Differences between human resources and human talent 

Human resources and human talent are two concepts that have always been related to each other. Although the two terms appear to mean the same thing, the differences between them are significant. Do you know what each of them refers to?

differences between talent and human resour
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On the one hand, human talent refers to the competences and skills that employees and partners bring to a company in order to generate added value for the organisation. The term human resources, on the other hand, refers to each of the people who form part of an organisation. It also refers to the management and administration of the processes in which people are involved, ones that are usually left to a specific department within an organisation made up of specialists in finding, attracting and selecting the best talent in the market.  

Another notion that forms part of this binomial is human talent management. This concept can be defined as a set of organisational procedures integrated into the human resources department to attract, develop, motivate and retain employees and partners.  

Differences between human resources and talent management  

Human resources and human talent are directly related to each other; one concept depends on the other in order to develop. However, they’re separate procedures. The main differences are as follows:  

The workers’ career development

Talent management focuses on enhancing the experience of employees at a company while prioritising their career development. The aim is to stimulate their growth and promote their success, in such a way that they contribute their very best to the organisation that they work for. In this regard, it involves leadership strategies, personal development training and coaching, among other procedures. 

Human resources, on the other hand, occupies a more administrative position linked to the management of people and the administration of tasks such as the payroll, holidays, leave, benefits and any other circumstances that may affect an employee. It’s also the department responsible for effectively communicating requirements between the different levels or departments of an organisation. 

Proposed objectives

Human talent management has a very cross-cutting and long-term strategic approach, the main objective of which is to benefit the company by means of the incorporation of qualified personnel with new competences and skills.  

Meanwhile, the human resources department is characterised by implementing tactical measures, in other words, it deals with personnel management on a daily basis with short and immediately measurable objectives.  


In terms of the approach, talent management presents a more in-depth proposal with regard to the employees’ benefits, needs and goals, with the aim of developing comprehensive strategies for the recruitment, on-boarding and retention processes.  

Once again, the human resources department is characterised by its concise and practical approach, focusing on recruiting candidates capable of taking on specific roles and responsibilities.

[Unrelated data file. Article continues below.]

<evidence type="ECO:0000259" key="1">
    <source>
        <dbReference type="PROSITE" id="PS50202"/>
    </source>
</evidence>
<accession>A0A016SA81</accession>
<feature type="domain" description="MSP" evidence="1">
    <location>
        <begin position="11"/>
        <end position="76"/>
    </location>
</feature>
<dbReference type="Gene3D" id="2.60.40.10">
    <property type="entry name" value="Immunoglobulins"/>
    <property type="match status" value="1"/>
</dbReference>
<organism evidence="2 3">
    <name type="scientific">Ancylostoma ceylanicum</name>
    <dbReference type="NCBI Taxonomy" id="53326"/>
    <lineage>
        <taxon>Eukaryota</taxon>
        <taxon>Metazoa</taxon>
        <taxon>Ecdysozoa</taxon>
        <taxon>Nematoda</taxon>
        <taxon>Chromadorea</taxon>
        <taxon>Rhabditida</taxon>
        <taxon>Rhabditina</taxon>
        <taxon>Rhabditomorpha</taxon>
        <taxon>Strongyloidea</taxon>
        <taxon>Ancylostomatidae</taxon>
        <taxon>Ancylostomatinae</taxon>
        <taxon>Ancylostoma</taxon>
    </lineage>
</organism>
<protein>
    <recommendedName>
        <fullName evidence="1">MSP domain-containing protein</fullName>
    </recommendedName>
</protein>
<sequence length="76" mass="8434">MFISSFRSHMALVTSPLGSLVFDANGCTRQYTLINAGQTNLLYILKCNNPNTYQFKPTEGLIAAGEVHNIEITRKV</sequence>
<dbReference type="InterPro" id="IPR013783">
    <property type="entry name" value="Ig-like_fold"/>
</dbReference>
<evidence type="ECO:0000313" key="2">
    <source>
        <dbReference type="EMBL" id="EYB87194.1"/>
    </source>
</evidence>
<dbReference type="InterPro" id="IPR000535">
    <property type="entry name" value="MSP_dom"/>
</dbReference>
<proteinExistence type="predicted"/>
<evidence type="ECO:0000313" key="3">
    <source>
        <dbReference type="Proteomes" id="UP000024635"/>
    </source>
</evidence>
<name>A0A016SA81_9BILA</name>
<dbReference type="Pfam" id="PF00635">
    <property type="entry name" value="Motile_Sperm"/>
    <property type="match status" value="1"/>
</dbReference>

Business involvement

The HR department is responsible for processes related to capturing, recruiting and retaining employees. However, with the emergence of talent management, many of the techniques require the involvement of coordinators, managers, heads and managers of other sections.  

Objectives of people management  

Human resources and human talent are two fundamental pillars for organisations and being aware of their objectives can help us to understand the differences between them. Human talent chiefly aims to find solutions to improve the processes involved in the management of organisational talent. It also fosters a corporate culture for the benefit of the organisation’s performance and productivity.  

Thanks to human talent, companies can reduce the gap between the skills required and the workers’ readiness. Another significant objective for this concept is to improve the employees’ job satisfaction in order to reduce staff turnover.  

As for the human resources department, it aims to reinforce strategies concerning labour relations. At the same time, it seeks to put effective techniques in place to attract, recruit and incorporate new employees. One of its functions is to support the employees to enable them to grow as much as they want within an organisation. In addition, human resources specialists evaluate the daily performance of the staff and detect incidents.  

Human resources and human talent: new challenges for companies  

These two areas face a number of challenges, such as that of building the best teams. This is a complex task, as they often fail to find the right candidates, especially in technological areas.  

According to a study conducted by DigitalEs, the Association of Technology Companies, the technology sector has around 120,000 vacancies due to a lack of qualified personnel. In this respect, technology can be of great help in attracting digital talent, as it automates recruitment processes and ranks the skills of new candidates.  

With regard to human talent management, its major challenge is to recognise, evaluate and develop each worker’s individual potential. It’s a complex task, as it requires in-depth knowledge of the worker’s competences and skills. Companies generally don’t have enough resources to work on all their employees’ weaknesses and thus achieve their full potential, so organisations must adapt to new needs and the talent itself (and its demands).  


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